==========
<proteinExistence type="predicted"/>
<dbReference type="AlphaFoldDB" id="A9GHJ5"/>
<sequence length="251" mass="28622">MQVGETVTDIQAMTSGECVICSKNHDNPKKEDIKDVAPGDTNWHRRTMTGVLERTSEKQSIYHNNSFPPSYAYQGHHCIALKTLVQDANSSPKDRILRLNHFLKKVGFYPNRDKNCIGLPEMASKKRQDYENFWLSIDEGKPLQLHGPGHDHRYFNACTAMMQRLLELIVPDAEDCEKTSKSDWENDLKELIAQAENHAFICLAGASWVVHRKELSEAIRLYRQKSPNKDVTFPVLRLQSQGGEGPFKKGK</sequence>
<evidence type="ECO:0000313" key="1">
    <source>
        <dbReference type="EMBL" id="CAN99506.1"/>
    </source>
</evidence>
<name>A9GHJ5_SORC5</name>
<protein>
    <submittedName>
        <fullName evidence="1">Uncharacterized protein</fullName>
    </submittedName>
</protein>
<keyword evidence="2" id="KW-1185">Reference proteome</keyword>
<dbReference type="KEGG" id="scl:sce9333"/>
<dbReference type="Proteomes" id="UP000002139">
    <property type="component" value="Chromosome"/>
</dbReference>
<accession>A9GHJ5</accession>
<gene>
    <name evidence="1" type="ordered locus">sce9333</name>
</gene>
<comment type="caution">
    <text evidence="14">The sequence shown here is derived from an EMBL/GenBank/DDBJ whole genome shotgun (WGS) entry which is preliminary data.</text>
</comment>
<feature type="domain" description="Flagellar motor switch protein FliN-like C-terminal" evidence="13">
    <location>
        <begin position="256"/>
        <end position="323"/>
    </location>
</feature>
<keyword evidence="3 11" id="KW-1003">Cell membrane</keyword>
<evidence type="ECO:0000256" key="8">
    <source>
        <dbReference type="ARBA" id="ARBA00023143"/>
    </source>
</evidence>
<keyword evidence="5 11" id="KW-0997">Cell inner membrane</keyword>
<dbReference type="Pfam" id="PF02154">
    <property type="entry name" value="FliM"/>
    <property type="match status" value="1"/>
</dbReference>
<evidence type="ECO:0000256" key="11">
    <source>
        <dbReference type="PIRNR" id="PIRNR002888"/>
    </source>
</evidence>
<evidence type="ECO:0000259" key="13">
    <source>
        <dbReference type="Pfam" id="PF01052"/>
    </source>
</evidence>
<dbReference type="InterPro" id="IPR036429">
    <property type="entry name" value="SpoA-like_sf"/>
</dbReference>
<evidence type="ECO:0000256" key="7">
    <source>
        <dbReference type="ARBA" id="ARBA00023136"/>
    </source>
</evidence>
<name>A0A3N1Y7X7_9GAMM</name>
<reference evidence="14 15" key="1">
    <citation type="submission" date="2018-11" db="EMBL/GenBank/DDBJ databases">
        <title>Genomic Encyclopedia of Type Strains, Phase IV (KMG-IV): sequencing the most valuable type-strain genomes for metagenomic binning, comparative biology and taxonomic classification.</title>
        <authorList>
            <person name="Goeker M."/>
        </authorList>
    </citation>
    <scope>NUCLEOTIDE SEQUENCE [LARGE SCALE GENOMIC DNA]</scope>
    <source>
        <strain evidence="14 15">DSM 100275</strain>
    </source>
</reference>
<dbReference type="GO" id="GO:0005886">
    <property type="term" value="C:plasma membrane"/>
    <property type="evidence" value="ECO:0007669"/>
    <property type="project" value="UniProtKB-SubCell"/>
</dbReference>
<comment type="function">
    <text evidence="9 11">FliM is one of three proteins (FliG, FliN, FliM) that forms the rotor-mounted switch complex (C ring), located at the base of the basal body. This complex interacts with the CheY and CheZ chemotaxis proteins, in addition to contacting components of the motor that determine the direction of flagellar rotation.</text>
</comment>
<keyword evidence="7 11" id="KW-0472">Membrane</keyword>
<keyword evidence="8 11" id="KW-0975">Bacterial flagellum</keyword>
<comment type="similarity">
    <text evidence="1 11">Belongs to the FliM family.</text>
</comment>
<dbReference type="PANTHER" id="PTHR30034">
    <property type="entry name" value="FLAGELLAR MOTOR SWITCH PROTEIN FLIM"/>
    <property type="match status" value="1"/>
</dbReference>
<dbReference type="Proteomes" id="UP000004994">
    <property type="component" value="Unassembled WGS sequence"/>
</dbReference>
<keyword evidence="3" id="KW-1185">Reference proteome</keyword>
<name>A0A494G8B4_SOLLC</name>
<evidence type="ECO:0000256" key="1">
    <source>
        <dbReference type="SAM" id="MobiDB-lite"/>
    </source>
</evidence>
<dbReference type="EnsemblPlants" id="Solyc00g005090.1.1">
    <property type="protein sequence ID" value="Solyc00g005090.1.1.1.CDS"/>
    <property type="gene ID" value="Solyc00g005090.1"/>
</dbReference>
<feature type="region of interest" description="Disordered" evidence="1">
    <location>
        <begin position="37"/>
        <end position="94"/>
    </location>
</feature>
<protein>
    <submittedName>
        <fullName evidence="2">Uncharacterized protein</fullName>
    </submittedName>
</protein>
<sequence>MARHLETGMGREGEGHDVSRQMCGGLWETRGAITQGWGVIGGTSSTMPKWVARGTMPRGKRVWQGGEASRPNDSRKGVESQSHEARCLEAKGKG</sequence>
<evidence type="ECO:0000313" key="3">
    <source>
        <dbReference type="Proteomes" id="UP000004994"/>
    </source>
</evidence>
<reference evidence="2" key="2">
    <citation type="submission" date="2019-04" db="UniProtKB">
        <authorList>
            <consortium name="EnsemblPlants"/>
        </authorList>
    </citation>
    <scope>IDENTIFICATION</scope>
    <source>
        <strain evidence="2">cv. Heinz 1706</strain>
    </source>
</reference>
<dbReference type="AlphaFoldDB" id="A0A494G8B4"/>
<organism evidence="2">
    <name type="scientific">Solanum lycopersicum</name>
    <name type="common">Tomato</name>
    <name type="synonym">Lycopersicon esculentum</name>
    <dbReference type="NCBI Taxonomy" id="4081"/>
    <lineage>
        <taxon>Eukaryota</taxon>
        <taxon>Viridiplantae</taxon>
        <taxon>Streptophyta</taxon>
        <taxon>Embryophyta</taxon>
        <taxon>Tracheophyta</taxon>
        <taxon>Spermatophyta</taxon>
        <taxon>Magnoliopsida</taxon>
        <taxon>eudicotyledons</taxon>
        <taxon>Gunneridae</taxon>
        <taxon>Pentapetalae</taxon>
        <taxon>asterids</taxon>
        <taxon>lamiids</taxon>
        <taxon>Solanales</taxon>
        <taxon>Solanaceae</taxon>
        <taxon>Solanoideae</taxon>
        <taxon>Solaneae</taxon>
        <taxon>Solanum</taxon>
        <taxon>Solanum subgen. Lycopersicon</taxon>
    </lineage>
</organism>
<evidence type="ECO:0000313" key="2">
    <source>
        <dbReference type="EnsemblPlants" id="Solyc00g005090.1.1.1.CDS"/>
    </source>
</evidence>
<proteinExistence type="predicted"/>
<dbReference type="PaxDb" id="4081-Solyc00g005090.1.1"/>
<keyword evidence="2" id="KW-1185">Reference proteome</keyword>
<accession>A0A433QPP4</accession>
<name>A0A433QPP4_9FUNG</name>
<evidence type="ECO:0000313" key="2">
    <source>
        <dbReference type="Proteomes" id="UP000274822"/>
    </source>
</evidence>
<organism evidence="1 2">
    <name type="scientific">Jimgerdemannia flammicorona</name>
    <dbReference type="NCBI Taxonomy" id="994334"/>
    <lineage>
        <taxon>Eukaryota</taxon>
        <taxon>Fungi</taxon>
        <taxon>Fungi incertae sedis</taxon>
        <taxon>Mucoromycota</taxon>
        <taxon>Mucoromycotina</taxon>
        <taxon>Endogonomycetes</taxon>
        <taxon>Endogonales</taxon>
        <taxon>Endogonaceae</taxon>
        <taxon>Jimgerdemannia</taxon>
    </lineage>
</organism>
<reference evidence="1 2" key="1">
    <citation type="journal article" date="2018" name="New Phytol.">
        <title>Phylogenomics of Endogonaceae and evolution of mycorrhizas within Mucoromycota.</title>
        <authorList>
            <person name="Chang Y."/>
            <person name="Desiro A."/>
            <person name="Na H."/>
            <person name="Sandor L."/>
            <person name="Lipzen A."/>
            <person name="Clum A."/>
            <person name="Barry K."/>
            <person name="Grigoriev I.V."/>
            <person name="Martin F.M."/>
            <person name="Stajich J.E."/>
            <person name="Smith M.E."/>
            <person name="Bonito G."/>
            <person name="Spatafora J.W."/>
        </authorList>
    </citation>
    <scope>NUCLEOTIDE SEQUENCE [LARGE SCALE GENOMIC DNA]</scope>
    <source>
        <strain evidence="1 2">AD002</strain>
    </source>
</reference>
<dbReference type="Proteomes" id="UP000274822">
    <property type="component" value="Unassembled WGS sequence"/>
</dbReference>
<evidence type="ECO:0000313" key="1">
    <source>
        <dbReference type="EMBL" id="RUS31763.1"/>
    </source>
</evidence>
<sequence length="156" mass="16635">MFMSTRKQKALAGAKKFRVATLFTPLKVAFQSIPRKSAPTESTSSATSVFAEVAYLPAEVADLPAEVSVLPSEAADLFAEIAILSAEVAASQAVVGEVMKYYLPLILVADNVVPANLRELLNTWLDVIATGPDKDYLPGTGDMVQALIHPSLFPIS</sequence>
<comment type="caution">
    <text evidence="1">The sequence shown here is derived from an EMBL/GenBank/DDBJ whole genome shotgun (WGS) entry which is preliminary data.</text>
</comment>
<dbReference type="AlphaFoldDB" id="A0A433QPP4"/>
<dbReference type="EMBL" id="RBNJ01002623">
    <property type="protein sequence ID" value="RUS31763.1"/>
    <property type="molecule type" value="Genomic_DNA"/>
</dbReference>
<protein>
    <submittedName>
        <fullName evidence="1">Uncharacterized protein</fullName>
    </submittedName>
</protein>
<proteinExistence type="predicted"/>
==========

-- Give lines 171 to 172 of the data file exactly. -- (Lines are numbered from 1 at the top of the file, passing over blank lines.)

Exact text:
<evidence type="ECO:0000313" key="2">
    <source>